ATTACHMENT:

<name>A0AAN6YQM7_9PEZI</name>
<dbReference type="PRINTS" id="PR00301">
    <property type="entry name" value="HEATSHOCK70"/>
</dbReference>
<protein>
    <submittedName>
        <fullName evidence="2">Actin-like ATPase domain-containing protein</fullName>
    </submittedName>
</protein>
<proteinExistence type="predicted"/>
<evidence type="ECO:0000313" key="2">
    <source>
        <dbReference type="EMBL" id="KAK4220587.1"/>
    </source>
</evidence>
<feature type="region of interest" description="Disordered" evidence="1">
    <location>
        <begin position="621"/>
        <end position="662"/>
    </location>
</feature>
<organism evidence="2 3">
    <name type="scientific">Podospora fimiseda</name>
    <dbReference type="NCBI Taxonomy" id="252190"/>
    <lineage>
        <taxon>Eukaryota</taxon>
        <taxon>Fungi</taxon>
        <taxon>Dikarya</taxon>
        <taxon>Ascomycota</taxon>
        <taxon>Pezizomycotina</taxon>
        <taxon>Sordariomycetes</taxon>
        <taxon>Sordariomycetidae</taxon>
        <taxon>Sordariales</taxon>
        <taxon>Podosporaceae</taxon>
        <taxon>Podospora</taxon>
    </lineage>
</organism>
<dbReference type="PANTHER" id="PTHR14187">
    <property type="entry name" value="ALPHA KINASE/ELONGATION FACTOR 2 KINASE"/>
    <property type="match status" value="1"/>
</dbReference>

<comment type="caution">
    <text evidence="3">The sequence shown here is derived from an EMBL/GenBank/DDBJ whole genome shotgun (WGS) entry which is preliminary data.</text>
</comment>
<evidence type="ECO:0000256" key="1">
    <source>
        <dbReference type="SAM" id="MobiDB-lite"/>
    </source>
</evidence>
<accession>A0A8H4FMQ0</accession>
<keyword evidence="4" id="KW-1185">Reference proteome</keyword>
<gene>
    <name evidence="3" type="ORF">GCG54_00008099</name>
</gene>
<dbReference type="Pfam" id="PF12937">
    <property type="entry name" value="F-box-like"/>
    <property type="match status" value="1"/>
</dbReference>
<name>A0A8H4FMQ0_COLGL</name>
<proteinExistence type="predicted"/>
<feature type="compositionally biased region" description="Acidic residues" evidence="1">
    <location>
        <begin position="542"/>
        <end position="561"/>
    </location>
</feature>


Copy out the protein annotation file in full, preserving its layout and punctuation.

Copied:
<name>A0AAN6YQM7_9PEZI</name>
<dbReference type="PRINTS" id="PR00301">
    <property type="entry name" value="HEATSHOCK70"/>
</dbReference>
<protein>
    <submittedName>
        <fullName evidence="2">Actin-like ATPase domain-containing protein</fullName>
    </submittedName>
</protein>
<proteinExistence type="predicted"/>
<evidence type="ECO:0000313" key="2">
    <source>
        <dbReference type="EMBL" id="KAK4220587.1"/>
    </source>
</evidence>
<feature type="region of interest" description="Disordered" evidence="1">
    <location>
        <begin position="621"/>
        <end position="662"/>
    </location>
</feature>
<organism evidence="2 3">
    <name type="scientific">Podospora fimiseda</name>
    <dbReference type="NCBI Taxonomy" id="252190"/>
    <lineage>
        <taxon>Eukaryota</taxon>
        <taxon>Fungi</taxon>
        <taxon>Dikarya</taxon>
        <taxon>Ascomycota</taxon>
        <taxon>Pezizomycotina</taxon>
        <taxon>Sordariomycetes</taxon>
        <taxon>Sordariomycetidae</taxon>
        <taxon>Sordariales</taxon>
        <taxon>Podosporaceae</taxon>
        <taxon>Podospora</taxon>
    </lineage>
</organism>
<dbReference type="PANTHER" id="PTHR14187">
    <property type="entry name" value="ALPHA KINASE/ELONGATION FACTOR 2 KINASE"/>
    <property type="match status" value="1"/>
</dbReference>

<comment type="caution">
    <text evidence="3">The sequence shown here is derived from an EMBL/GenBank/DDBJ whole genome shotgun (WGS) entry which is preliminary data.</text>
</comment>
<evidence type="ECO:0000256" key="1">
    <source>
        <dbReference type="SAM" id="MobiDB-lite"/>
    </source>
</evidence>
<accession>A0A8H4FMQ0</accession>
<keyword evidence="4" id="KW-1185">Reference proteome</keyword>
<gene>
    <name evidence="3" type="ORF">GCG54_00008099</name>
</gene>
<dbReference type="Pfam" id="PF12937">
    <property type="entry name" value="F-box-like"/>
    <property type="match status" value="1"/>
</dbReference>
<name>A0A8H4FMQ0_COLGL</name>
<proteinExistence type="predicted"/>
<feature type="compositionally biased region" description="Acidic residues" evidence="1">
    <location>
        <begin position="542"/>
        <end position="561"/>
    </location>
</feature>